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Case Study: Successful Injunction Restraining Winding-up Petition

December 16 2013

In the recent case of  Foxholes Nursing Home v Accora Limited [2013] EWHC 3712 (Ch) the Companies Court granted an injunction restraining the presentation of a winding-up petition where there was evidence of a substantial dispute between the parties regarding performance of a contract.  The Court held that the evidence clearly demonstrated that there were real and genuine grounds for disputing the debt.

Genuinely and Substantially Disputed Debt

A statutory demand can be used to ask for payment of a debt from an individual or company. When an individual or company gets a statutory demand, they have 21 days to either settle the debt or reach an agreement to pay. Three weeks after a statutory demand is served, a winding up petition can be presented on the individual or the debtor company if the debt has not been paid.

Once the statutory demand has been received, the company can apply to the High Court for an injunction preventing the presentation and/or restraining the advertisement of a winding up petition. Generally, the Court will not allow a winding up petition to be presented where there are real and substantive grounds for disputing the debt. There must be sufficient evidence to persuade the Court that there is a genuine dispute as to the company’s liability to pay the debt.

Facts in Foxholes Nursing Home v Accora Limited

In this case, the applicant, Foxholes Nursing Home, applied for an order restraining the presentation of a winding up petition brought against it by the respondent, Accord Limited. The alleged debt owed was for the amount of £53,148.

The applicant ran a nursing home.  As part of a refurbishment, the applicant contracted with the respondent to provide furniture and soft furnishings. The applicant paid two of three instalments and the respondent began delivering the goods.

The applicant was unhappy with the goods which were delivered alleging that many of the items delivered were not ordered, and as for the goods which were delivered, they did not conform with the agreed specification (for example size, colour and fabric).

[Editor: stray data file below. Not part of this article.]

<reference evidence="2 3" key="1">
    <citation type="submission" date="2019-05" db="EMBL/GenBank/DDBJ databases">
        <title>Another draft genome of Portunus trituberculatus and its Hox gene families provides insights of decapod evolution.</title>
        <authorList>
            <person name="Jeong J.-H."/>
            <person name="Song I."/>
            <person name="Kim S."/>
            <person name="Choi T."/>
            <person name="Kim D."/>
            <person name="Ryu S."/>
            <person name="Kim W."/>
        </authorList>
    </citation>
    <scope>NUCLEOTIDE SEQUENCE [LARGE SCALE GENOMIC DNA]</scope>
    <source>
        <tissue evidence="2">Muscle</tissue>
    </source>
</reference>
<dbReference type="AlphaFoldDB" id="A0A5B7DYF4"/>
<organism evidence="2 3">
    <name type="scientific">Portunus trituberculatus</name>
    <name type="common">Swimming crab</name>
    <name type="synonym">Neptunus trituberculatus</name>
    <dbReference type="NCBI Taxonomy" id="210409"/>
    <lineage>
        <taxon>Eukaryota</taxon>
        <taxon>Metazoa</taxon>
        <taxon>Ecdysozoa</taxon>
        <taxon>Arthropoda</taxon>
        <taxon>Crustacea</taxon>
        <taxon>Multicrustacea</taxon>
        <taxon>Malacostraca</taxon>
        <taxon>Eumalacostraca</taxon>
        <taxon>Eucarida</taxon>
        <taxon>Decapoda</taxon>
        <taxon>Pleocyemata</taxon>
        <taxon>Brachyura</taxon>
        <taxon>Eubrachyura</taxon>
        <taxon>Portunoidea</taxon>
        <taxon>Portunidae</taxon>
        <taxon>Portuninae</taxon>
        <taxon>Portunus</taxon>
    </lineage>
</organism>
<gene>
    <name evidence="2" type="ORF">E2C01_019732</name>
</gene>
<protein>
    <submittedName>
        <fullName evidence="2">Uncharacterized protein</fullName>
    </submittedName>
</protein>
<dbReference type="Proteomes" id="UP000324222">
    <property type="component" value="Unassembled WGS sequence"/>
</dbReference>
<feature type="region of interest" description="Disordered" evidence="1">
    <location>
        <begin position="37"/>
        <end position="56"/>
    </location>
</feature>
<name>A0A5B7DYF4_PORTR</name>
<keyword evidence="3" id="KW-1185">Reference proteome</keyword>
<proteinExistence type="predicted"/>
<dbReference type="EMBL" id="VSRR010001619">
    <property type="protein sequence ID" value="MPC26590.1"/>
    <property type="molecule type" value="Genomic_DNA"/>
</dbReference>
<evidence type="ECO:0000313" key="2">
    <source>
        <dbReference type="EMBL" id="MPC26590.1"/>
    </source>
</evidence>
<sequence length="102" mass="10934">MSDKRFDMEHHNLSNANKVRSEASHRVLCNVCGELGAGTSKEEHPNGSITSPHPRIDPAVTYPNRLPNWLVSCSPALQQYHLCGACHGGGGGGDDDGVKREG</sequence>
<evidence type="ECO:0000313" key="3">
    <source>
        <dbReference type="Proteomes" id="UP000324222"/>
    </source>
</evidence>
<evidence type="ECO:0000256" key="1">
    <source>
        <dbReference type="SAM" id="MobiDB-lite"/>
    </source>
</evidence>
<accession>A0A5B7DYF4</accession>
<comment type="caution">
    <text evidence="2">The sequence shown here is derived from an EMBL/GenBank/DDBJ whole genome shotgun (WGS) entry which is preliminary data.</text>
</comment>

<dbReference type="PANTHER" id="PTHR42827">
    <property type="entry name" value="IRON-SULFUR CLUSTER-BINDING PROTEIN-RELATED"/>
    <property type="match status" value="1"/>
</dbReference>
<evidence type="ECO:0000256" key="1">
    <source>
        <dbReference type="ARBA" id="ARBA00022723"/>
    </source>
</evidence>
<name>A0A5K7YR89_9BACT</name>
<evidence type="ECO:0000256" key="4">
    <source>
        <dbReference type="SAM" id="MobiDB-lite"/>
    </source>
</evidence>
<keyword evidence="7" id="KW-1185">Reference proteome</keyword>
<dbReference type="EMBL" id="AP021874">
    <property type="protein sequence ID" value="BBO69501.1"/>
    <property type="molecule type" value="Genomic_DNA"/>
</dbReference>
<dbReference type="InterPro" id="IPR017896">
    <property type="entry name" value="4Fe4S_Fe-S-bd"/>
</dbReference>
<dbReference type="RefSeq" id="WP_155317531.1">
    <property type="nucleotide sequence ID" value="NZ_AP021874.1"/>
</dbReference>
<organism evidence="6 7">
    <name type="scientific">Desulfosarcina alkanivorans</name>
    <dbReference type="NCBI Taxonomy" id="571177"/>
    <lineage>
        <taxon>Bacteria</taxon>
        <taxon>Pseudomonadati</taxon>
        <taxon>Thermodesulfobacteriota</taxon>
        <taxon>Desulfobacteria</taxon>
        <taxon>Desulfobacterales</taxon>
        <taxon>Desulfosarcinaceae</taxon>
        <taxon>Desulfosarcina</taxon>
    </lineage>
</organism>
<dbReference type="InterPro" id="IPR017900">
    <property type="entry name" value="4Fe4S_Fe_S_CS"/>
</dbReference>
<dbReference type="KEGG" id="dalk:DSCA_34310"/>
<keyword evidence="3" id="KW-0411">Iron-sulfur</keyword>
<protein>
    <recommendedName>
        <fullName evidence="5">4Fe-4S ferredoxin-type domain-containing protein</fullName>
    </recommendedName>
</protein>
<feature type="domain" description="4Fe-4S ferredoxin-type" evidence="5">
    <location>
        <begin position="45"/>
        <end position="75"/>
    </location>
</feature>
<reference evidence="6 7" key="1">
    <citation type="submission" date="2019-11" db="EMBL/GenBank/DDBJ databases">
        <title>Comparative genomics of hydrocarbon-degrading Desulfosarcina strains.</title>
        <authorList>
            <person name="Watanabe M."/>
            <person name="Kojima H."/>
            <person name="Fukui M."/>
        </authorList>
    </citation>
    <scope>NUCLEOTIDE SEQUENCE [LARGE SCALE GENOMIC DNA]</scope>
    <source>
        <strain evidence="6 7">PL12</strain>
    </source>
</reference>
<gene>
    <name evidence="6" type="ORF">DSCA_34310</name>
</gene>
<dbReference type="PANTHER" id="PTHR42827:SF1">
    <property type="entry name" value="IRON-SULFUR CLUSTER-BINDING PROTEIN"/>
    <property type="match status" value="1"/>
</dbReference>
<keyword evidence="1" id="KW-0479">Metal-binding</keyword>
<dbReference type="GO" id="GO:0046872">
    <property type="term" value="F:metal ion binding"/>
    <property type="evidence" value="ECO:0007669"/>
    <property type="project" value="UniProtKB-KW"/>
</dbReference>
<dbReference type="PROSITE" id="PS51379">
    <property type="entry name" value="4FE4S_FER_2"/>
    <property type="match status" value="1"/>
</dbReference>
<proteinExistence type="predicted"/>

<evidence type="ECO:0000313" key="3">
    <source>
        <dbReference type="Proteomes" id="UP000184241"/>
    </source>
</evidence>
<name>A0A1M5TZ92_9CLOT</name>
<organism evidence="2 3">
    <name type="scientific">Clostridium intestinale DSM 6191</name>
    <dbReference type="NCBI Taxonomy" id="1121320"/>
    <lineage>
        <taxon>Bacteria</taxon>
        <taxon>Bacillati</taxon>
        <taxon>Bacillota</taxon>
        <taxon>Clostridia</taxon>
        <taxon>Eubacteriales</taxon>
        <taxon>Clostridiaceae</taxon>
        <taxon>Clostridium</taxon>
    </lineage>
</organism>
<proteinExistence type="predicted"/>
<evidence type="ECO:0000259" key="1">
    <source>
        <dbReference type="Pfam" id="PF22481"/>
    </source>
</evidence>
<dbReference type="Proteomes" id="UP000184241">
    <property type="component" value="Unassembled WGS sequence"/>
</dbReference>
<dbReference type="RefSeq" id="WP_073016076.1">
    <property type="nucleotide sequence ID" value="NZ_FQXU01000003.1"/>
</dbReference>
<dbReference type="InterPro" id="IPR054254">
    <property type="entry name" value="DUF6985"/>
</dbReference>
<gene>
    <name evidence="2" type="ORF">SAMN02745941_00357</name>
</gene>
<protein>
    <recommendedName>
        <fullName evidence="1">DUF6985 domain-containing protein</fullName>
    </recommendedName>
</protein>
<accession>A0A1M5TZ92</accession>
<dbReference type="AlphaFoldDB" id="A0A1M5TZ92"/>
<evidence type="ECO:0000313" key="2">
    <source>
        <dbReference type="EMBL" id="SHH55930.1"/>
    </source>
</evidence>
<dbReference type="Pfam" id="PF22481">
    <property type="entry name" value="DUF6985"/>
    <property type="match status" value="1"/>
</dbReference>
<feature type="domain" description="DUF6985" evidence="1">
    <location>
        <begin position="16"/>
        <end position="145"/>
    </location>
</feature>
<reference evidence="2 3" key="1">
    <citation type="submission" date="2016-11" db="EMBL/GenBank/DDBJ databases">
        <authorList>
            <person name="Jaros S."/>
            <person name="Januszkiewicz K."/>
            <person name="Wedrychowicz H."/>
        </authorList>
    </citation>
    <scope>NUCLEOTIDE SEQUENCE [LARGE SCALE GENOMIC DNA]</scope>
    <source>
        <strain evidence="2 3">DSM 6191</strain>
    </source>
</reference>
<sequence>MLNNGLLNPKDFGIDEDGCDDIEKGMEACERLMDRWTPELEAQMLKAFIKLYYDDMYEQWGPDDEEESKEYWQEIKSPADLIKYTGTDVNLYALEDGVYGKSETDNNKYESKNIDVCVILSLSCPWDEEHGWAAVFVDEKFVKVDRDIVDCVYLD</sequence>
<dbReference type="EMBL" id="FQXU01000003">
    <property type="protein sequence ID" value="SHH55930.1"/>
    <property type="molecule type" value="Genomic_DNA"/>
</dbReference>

The respondent took the view that the goods were delivered and submitted its invoice for the final instalment. After numerous discussions and correspondence, the applicant paid part of the final invoice, however the final bill reminded outstanding. As a result, Accora Limited served Foxholes Nursing Home with a statutory demand under section 123(1) (a) of the Insolvency Act 1986.

Grounds of Injunction to Restrain Petition

The applicant made an application to restrain the respondent from presenting a winding up petition on the grounds that:

  1. the debt was not yet due because under the contract the respondents obligation constituted an “entire obligation”, meaning that it could not recover under the contract until it had completed the performance of its obligations; and
  2. it had a substantial dispute raised on bona fide grounds in respect of the amount claimed.

Companies Court Injunction

The court ruled that there was clear evidence of a substantial dispute between the parties regarding the respondent’s performance of the contract and that is sufficient grounds for disputing the debt. The learned Judge Edward Murray stated the following:

“…the purpose of Accora threatening to present a winding up petition when it served its statutory demand on Foxholes on 19 November 2012 was indeed to pressure Foxholes into paying the amount invoiced despite there being a substantial dispute between Foxholes and Accora in relation to Accora’s performance of the contract.”

This decision demonstrates that if there are substantive grounds for disputing the debt, the Court will grant an injunction preventing the presentation and/or restraining the advertisement of a winding up petition. However, sufficient evidence must be submitted in order to persuade the Court that there are genuine grounds for disputing the debt.

Successful Winding-up Petition Legal Advice

If you have received a winding up petition our legal experts are able to provide legal advice and representation. Our team of solicitors and barristers can obtain a court adjournment, CVA’s or obtain an injunction restraining the presentation of the winding-up petition.

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The articles published on this website, current at the date of posting, are for reference purposes only and do not constitute legal advice and should not be relied upon as such. Specific legal advice about your specific circumstances should always be sought separately before taking any action.

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